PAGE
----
Labor Day generally signals the start of the fall season and late summer is a great time to consider installing the season’s most beloved plants.
When thinking about transitioning your garden, it is always a good idea to plan what you are going to do. Or as a Chinese philosopher once said, “If you are thinking a year ahead, sow a seed. If you are thinking ten years ahead, plant a tree.”
The end of summer can often be a tough time for your landscape. But it can also be an opportunity to start your garden over again and invest in professionally designed and staged landscape displays to showcase focal points and wow your family and guests during the upcoming year-end holidays.
1. Plant groundcovers and bright blooming fall-flowering perennials such as asters, marigolds, salvia, rain lilies and chrysanthemums. Mums in particular thrive in North Texas and perform well in full sun. They flourish in containers, borders and rock gardens.
2. Pansies are one of our most popular flowers and their whimsical “faces” make them a perfect addition to your fall garden.
3. If organically grown vegetables are on your list, turn to cool-weather crops for your favorite fall meals and plant beans, cabbage, eggplant, onions, potatoes, squash, garlic, carrots, and parsley. Keep them adequately watered and shaded from hot mid-day sun.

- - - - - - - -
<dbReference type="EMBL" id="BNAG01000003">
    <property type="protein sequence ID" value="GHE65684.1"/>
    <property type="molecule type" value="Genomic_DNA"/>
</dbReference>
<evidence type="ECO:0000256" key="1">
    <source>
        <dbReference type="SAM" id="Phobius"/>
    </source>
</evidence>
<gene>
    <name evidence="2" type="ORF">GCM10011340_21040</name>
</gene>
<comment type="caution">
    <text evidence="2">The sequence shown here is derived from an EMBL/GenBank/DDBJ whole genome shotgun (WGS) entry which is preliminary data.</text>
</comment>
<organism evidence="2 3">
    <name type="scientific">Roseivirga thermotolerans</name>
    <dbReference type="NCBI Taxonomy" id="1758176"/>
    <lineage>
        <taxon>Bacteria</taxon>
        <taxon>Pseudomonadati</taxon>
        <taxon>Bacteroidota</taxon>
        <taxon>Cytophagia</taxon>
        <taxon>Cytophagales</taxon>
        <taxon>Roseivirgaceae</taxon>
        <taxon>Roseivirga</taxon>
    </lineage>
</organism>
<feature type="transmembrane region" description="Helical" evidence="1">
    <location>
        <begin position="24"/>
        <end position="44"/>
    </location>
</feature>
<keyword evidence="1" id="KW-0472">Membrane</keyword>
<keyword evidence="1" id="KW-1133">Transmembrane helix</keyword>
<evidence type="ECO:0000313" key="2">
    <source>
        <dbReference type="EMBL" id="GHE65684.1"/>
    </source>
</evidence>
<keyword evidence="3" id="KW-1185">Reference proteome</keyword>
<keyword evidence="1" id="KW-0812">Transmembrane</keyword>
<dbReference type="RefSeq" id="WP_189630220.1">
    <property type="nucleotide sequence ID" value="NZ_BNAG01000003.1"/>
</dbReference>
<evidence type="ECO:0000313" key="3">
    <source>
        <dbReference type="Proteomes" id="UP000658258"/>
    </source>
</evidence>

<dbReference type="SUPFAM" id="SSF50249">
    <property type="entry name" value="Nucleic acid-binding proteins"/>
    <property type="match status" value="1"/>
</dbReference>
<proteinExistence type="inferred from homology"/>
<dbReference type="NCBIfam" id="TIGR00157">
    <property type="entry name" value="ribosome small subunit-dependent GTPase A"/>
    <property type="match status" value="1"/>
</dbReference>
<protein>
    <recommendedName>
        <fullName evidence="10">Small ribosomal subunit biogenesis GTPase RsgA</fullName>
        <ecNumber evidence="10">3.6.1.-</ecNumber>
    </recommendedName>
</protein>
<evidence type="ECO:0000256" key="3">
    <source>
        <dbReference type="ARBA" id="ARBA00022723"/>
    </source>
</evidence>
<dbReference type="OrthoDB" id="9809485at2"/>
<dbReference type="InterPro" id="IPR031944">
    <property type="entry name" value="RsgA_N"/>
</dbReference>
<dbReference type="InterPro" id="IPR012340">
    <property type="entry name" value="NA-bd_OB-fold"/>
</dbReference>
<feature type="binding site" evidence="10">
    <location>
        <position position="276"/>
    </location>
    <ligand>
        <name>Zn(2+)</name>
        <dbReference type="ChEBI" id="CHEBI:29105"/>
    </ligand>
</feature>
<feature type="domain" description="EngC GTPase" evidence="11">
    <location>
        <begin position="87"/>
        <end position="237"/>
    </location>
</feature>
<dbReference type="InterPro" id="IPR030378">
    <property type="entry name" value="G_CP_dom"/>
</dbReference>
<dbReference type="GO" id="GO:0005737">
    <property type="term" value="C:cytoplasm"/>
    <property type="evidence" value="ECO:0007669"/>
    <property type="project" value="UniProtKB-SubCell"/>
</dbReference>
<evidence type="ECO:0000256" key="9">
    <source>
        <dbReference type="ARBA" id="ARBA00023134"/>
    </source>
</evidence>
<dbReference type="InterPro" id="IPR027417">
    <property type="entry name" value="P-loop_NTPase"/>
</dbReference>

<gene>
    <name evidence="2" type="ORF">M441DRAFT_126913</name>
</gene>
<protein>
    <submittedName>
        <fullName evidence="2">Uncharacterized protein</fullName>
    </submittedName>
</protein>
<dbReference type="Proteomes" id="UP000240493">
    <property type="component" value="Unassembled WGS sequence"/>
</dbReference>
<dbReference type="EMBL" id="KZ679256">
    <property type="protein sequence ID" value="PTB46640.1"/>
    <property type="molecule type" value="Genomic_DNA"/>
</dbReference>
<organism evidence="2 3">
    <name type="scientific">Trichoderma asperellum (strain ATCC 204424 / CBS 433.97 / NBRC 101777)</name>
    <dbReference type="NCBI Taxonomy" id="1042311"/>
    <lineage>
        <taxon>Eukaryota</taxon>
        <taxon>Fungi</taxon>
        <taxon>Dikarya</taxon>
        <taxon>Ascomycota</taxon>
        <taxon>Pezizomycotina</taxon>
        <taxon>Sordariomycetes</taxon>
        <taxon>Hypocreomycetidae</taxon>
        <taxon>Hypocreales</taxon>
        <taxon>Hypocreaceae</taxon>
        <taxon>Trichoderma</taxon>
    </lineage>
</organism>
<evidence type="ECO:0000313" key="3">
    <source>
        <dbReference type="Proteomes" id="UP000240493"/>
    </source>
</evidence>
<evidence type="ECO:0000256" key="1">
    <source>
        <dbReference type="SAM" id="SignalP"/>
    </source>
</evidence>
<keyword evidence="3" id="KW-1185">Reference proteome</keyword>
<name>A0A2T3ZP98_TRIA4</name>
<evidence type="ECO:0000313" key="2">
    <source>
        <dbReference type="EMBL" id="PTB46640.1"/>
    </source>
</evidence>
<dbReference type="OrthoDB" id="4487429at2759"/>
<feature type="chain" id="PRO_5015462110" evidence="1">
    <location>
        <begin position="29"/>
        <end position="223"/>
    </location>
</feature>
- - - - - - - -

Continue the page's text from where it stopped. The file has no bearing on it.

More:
4. Plant figs. The easy-to-grow Brown Turkey variety adapts well to containers and the fruit will be ripe for picking and eating next summer.
5. Lightly prune woody trees and shrubs but save major pruning for when they are dormant.
6. Remove spent flowers of perennials to encourage new blooms.
7. Trim leggy annuals and fertilize with easily absorbed organic-based products to encourage continued flowering and avoid burning the roots.
8. Watch for foliar disease and fungal infestations and treat with organic applications.
9. Protect ornamental trees for borers and be on the alert for cinch bugs in your St. Augustine. If treatment is necessary, rely on non-toxic organic applications for a safe, healthy alternative to harsh pesticides.
10. Mulch with organic compost or other naturally derived products to keep your beds and planter soil nourished and hydrated during the transition from hot to cool, and prevent weeds.
Jud Griggs, lamberts.net